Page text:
As we had been expecting, Q4 data once again continues to take downward revisions. Second revision of Q4 GDP prints at 2.8%, widely missing of 3.3% widely, compared to a 3.2% reading previously. US Personal Consumption came at 4.1% on expectation of 4.2% (Prev. 4.4%). Core PCE was 0.5%, on expectation of 0.4%. The attempt at getting the consumer to releverage, at least according to the BEA, is working: personal outlays increased from $10,736.3 to $10,883.2 resulting in a decline to savings of $55 billion. And still the economy refuses to either generate jobs to keep up with the rate of population growth, or to grow at the required rate of 4-5% nearly 2 years following the "end" of a recession. Make room for QE3.
Comparison of 1st and 2nd Q4 GDP revisions - the biggest contributors to the decline were Personal Consumption Expenditures which declined from 3.04% to 2.88%, and Imports which dropped from 2.4% to 2.17%.
From the release:
Real gross domestic product -- the output of goods and services produced by labor and property located in the United States -- increased at an annual rate of 2.8 percent in the fourth quarter of 2010, (that is, from the third quarter to the fourth quarter), according to the "second" estimate released by the Bureau of Economic Analysis. In the third quarter, real GDP increased 2.6 percent.
The GDP estimates released today are based on more complete source data than were available for the "advance" estimate issued last month. In the advance estimate, the increase in real GDP was 3.2 percent (see "Revisions" on page 3).
The increase in real GDP in the fourth quarter primarily reflected positive contributions from personal consumption expenditures (PCE), exports, and nonresidential fixed investment that were partly offset by negative contributions from private inventory investment and state and local government spending. Imports, which are a subtraction in the calculation of GDP, decreased.
The small fourth-quarter acceleration in real GDP primarily reflected a sharp downturn in imports, an acceleration in PCE, an upturn in residential fixed investment, and an acceleration in exports that were mostly offset by downturns in private inventory investment and in federal government spending, a deceleration in nonresidential fixed investment, and a downturn in state and local government spending.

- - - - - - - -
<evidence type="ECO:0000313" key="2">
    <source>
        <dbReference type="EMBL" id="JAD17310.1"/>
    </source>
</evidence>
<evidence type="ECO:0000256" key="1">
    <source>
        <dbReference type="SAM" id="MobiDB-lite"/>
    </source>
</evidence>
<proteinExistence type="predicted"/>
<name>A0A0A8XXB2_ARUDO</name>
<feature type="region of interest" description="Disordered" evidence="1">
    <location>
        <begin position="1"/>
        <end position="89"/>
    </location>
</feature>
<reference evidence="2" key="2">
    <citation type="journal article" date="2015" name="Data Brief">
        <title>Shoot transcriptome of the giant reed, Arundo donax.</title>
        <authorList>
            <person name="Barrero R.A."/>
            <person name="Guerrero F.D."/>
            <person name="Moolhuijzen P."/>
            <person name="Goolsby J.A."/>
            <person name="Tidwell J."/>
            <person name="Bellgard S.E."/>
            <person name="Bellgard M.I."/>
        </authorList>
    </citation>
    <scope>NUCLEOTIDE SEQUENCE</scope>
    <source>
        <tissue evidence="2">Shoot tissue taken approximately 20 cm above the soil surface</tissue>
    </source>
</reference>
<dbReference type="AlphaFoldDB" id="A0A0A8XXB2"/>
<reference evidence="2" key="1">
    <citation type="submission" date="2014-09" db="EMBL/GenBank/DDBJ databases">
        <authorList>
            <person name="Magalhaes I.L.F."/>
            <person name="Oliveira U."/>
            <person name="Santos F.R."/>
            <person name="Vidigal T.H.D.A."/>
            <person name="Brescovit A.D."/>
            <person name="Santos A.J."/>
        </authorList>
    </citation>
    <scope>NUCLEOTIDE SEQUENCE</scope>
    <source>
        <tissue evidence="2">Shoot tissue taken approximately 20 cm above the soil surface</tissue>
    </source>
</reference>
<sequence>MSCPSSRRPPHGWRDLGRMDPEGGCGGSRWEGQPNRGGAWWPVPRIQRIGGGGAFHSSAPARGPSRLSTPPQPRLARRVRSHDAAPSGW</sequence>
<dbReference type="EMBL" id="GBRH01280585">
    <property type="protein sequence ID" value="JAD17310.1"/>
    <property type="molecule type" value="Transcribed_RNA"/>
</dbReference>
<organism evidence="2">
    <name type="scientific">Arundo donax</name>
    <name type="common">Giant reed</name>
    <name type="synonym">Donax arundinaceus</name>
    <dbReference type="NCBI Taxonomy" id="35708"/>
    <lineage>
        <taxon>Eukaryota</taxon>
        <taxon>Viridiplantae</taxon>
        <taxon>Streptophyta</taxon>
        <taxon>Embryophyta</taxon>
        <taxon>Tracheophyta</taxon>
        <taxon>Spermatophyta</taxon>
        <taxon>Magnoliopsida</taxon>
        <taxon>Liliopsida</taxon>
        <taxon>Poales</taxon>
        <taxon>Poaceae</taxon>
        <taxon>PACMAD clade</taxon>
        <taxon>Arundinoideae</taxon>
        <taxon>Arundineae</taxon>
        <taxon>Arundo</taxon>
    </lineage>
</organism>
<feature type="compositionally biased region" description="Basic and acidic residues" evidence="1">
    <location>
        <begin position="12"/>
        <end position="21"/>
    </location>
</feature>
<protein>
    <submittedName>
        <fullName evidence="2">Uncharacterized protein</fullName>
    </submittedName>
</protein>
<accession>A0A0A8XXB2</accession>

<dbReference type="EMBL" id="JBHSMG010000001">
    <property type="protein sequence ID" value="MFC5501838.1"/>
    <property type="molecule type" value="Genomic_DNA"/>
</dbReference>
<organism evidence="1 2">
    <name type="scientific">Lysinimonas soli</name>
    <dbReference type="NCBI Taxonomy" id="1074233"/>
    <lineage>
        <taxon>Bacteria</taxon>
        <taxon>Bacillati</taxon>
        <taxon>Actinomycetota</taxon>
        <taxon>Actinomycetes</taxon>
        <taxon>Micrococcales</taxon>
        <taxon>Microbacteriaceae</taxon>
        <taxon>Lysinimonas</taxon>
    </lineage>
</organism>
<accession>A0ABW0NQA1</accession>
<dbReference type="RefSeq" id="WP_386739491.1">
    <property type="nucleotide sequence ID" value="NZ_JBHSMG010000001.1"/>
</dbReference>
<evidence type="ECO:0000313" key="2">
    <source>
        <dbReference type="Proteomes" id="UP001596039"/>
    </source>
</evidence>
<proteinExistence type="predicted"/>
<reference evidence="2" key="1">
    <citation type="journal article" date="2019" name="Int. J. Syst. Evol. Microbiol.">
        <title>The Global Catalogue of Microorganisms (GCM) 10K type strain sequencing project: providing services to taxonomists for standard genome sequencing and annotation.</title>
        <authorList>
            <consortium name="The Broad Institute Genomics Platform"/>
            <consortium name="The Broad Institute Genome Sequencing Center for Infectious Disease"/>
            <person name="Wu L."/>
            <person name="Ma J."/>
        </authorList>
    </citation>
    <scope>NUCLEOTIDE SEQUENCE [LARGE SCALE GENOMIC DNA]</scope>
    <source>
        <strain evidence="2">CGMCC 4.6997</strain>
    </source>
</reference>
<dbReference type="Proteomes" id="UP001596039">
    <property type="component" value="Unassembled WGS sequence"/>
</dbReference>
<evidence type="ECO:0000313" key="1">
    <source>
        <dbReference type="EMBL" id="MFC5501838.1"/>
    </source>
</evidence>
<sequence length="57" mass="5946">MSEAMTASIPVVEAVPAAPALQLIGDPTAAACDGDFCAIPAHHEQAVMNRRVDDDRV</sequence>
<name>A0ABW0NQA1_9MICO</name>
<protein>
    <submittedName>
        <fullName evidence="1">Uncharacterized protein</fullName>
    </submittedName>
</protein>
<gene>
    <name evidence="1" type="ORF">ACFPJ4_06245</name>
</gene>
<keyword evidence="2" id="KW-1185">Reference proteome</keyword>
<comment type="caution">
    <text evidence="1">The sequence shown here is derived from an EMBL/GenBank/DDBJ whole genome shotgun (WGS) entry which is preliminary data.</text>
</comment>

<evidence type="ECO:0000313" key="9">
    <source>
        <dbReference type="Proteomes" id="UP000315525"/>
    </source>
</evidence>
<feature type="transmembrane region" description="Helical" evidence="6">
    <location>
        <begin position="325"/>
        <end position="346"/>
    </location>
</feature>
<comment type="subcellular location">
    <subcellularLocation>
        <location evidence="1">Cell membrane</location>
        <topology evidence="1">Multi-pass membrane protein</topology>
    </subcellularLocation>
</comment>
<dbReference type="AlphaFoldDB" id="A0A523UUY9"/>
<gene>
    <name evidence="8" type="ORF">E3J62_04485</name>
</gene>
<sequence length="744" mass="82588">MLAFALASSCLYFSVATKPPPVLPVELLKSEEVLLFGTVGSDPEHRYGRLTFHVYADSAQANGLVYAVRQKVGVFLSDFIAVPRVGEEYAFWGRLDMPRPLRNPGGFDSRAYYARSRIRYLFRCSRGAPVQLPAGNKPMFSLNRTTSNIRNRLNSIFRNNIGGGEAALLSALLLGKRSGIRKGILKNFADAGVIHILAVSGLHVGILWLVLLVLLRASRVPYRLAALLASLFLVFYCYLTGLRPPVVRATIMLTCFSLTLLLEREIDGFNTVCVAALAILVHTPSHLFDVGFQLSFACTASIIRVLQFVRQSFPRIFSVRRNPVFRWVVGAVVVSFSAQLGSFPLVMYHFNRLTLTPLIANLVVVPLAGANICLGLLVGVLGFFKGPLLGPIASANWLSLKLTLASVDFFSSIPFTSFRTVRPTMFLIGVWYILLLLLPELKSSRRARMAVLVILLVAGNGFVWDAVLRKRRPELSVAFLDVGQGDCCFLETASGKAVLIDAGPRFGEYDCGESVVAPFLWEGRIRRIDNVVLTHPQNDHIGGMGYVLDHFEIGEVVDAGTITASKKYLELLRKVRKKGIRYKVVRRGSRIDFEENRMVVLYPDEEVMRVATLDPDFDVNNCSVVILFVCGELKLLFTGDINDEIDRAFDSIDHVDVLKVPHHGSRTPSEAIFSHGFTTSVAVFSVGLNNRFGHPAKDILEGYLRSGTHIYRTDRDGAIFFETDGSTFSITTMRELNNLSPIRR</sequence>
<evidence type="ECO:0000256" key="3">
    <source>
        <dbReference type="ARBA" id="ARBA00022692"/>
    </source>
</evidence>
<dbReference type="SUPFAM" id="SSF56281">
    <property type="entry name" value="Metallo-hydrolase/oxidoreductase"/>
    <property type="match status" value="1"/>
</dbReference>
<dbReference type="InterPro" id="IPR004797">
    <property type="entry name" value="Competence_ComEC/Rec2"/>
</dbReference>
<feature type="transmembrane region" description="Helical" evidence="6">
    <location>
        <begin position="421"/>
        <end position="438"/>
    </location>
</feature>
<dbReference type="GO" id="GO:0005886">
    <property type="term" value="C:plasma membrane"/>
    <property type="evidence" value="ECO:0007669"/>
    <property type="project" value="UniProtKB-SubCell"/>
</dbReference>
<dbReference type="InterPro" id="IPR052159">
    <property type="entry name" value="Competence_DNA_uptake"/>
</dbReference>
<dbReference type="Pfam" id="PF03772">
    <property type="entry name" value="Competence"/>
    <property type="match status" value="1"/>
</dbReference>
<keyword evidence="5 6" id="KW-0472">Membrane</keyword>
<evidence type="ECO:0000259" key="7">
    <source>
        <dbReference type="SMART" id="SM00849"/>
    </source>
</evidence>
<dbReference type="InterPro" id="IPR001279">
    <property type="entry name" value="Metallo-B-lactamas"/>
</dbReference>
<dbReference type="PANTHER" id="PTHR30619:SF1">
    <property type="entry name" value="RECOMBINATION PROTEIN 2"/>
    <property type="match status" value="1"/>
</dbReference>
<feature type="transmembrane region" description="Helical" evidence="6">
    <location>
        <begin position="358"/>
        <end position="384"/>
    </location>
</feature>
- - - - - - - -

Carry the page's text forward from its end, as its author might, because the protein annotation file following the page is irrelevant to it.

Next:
And full year data:
Real GDP increased 2.8 percent in 2010 (that is, from the 2009 annual level to the 2010 annual level), in contrast to a decrease of 2.6 percent in 2009.
The increase in real GDP in 2010 primarily reflected positive contributions from private inventory investment, exports, PCE, nonresidential fixed investment, and federal government spending. Imports, which are a subtraction in the calculation of GDP, increased.
The upturn in real GDP primarily reflected upturns in exports, in nonresidential fixed investment, in PCE, and in private inventory investment and a smaller decrease in residential fixed investment that were partly offset by an upturn in imports.
The price index for gross domestic purchases increased 1.3 percent in 2010, in contrast to a decrease of 0.2 percent in 2009.
Current-dollar GDP increased 3.8 percent, or $538.8 billion, in 2010. In contrast, current-dollar GDP decreased 1.7 percent, or $250.1 billion, in 2009.
During 2010 (that is, measured from the fourth quarter of 2009 to the fourth quarter of 2010), real GDP increased 2.7 percent. Real GDP increased 0.2 percent during 2009. The price index for gross domestic purchases increased 1.2 percent during 2010, compared with an increase of 0.5 percent during 2009.